John Larkin, Northern Ireland’s attorney general, recently advocated for an end to prosecutions for Troubles-related killings, and a stoppage of police investigations, inquests or inquiries into any related killings that took place before the signing of the Good Friday Agreement in 1998. Mr. Larkin says that his proposal would not be a formal amnesty, but a logical consequence of the Agreement.

So far, the UK government has rejected all suggestions of an amnesty. Prime Minister David Cameron called the proposal “rather dangerous,” while Northern Irish politicians angrily asked how time’s passage could make murder undeserving of investigation and prosecution. Those opposed to the concept of a blanket amnesty argue that victims want truth and justice, and by denying victims the notion of justice they are being eliminated from the peace process, and their pain is ignored.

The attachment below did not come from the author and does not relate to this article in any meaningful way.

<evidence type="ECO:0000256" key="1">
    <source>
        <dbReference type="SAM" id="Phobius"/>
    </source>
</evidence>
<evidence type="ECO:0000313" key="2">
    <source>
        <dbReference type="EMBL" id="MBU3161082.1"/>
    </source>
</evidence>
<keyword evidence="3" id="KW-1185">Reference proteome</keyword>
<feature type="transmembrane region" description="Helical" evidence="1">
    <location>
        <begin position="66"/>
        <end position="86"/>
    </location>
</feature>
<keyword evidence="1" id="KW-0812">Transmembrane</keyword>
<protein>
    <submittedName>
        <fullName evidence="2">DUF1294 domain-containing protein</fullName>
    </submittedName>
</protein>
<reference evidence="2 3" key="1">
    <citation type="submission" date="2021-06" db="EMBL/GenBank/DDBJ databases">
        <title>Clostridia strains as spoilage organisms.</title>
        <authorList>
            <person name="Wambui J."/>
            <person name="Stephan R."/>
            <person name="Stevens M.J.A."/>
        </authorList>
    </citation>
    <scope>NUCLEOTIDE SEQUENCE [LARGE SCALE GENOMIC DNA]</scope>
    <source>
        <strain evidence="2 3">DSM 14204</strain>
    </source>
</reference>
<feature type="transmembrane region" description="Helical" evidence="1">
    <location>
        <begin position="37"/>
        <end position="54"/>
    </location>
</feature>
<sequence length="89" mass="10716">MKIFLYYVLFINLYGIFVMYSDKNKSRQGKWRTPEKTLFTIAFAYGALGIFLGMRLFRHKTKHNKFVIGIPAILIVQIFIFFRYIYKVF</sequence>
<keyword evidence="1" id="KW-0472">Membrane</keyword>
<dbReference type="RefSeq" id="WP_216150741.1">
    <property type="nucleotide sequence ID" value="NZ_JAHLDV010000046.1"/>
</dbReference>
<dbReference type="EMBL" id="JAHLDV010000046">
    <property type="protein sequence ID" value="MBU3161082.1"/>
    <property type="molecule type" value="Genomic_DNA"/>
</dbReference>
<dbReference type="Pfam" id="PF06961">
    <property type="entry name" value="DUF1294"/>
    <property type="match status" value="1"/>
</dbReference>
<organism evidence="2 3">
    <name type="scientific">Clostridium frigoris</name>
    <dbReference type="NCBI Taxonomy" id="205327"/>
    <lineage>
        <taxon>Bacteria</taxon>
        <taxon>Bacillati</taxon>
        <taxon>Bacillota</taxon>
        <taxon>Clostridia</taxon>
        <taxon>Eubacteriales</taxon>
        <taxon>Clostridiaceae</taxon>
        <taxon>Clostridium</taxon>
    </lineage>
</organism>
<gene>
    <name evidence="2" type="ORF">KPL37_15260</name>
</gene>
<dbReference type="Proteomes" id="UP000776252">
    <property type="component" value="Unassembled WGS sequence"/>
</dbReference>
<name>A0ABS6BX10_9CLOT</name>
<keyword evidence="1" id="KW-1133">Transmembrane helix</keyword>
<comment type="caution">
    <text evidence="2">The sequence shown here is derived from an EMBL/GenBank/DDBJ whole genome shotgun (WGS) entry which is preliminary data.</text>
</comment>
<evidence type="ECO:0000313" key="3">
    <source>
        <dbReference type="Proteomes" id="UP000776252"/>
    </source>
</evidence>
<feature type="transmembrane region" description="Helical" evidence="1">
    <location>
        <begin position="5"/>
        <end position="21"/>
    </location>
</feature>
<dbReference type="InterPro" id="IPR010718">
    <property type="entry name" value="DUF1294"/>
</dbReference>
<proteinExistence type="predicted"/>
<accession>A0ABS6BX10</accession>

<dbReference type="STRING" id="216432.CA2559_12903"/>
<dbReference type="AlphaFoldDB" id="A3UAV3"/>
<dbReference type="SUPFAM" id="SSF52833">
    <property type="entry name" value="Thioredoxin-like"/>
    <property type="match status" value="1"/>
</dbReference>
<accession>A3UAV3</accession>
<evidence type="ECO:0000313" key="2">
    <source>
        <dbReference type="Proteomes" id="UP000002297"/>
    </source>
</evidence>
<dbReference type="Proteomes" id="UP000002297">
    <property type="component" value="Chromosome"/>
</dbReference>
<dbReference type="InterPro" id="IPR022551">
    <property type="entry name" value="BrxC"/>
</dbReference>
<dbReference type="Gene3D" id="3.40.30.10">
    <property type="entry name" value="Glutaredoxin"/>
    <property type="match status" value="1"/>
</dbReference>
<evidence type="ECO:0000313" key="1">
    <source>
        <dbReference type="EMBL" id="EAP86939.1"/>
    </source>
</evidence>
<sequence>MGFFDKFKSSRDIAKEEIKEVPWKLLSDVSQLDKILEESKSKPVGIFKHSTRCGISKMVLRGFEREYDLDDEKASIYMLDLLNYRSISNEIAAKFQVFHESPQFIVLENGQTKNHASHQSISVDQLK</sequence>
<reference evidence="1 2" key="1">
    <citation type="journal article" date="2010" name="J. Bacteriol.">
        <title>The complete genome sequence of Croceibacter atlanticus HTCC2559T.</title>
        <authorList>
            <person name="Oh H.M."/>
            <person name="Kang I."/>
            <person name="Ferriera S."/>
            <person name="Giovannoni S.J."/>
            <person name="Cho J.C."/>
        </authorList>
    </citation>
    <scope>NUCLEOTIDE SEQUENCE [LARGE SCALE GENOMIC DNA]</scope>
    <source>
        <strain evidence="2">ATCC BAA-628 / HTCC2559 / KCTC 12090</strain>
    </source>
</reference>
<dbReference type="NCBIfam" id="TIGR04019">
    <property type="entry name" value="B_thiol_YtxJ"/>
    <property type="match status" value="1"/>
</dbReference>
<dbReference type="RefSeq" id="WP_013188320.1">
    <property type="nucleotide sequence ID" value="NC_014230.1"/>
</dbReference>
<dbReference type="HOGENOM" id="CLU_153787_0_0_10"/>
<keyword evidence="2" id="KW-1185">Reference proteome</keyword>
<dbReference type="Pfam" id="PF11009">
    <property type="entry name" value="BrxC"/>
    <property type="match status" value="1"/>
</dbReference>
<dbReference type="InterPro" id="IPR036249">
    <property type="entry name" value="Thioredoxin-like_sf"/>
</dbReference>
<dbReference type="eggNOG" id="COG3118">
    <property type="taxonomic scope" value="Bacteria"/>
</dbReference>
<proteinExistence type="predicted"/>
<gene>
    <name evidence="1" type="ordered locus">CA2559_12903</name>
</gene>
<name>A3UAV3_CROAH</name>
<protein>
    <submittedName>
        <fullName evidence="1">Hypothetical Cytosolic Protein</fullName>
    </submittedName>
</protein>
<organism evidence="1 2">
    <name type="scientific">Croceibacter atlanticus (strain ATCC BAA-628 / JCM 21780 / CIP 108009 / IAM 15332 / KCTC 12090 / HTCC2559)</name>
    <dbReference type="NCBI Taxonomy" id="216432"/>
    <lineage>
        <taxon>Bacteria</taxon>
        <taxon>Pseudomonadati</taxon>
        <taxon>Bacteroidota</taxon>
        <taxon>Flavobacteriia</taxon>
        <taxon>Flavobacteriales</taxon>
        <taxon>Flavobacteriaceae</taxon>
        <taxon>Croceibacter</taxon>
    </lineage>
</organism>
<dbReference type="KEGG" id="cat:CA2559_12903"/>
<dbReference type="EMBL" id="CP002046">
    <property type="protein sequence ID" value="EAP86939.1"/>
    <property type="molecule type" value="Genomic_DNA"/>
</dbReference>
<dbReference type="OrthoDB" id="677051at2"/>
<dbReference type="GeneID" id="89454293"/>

It is a complicated decision. On the one hand, a blanket amnesty would put the past behind for everyone and focus on forgiveness, while on the other; it could be denying the victims of any type of justice for their losses.  A third option proposed is the formation of a truth recovery agency that could offer limited immunity for perpetrators who spoke frankly about crimes they committed during the Troubles. This is reminiscent of The Truth and Reconciliation Commission (TRC) assembled in South Africa after the abolition of apartheid.

The Troubles remain a sad reality in Northern Ireland and their legacy continues on with no clear end in sight. There are no easy answers, the Protestants and Catholics of the North of Ireland are bound by history to share a land and they must figure out a lasting way to live as one.